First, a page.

Compliance Energy didn’t get any coal for Christmas.
Stephen Ellis, Compliance’s CEO, said the company will not make its latest self-imposed deadline of Dec. 31 to get an application submitted to the B.C. Environmental Assessment Office (EAO) to open a controversial coal mine less than 50 kilometres from downtown Qualicum Beach.
Asked when people can expect an application to be submitted, Ellis told The NEWS “early next year.”
In May of 2013, the EAO rejected the company’s application for the proposed Raven Coal mine saying “the application does not contain the required information and (the EAO) has decided not to accept the application for detailed review.” Since the rejection Compliance officials periodically vow to re-submit another application, however, the company has repeatedly missed all of their self-imposed deadlines — including the most recent one. Once an application is submitted, the EAO will evaluate it within 30 days to determine whether or not it meets the criteria set out in the application information requirements.
If the EAO determines that the application meets the requirements, it will be accepted for review. The 180-day review will be initiated and a public comment period on the application will be scheduled.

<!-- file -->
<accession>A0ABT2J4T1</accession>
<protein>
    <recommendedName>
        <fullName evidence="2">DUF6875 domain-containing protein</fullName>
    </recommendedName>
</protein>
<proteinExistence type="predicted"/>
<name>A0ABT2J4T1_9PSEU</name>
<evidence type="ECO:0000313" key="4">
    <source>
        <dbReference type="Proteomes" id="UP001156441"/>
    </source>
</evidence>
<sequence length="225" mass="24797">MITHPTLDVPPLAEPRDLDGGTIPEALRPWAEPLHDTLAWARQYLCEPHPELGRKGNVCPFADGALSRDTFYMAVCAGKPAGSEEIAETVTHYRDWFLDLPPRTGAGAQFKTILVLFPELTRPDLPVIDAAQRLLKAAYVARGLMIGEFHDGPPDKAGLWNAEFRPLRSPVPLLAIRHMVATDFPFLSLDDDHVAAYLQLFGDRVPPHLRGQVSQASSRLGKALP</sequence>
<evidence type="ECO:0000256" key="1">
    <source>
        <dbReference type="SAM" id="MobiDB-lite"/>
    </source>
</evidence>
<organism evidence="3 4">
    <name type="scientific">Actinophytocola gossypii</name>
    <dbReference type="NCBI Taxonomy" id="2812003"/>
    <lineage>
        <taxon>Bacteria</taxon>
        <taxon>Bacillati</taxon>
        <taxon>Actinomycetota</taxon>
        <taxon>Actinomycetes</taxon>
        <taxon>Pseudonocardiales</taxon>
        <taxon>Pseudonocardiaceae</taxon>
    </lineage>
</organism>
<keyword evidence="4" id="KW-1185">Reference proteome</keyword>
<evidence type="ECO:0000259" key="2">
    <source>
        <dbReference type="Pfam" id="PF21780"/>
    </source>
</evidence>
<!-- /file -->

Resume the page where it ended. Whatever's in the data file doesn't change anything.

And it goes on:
On its website (www.theravenproject.ca), Compliance says it expects to hire up to 200 workers during construction and create up to 350 full-time jobs. The underground operation would be centred about five kilometres west of the Buckley Bay ferry terminal and the coal would be stored and shipped out of Port Alberni.
Compliance has said three trucks an hour, 24 hours a day, will carry the coal from the mine to Port Alberni.
John Snyder, president of Coal Watch, a group dedicated to researching issues regarding the proposed Raven Coal mine, says he’s not sure Compliance will be able to “pull the rabbit out of the hat.”
Snyder said “I can’t remember all the deadlines they (Compliance) have set for themselves and failed to meet.”
Snyder lives close to the proposed site of the coal mine and worries about its impact on the surrounding communities.
“When I look at what they (Compliance) are proposing to do to our community, to design and operate a coal mine five kilometres from my home and Baynes Sound I just don’t have a lot of confidence they will be able to design it without a negative impact,” he said.
Snyder said there are significant environmental and social concerns about the project.
“It’s frustrating, it’s like having a black cloud hanging over our community,” he said of Compliance’s business ambitions. “We just had our fifth anniversary in November of when we (Coal Watch) started up and focussed on this singular issue.”
Snyder admits he “doesn’t know what’s going on behind closed doors,” but said if Compliance submits another application Coal Watch will be ready to review their proposal and submit comments.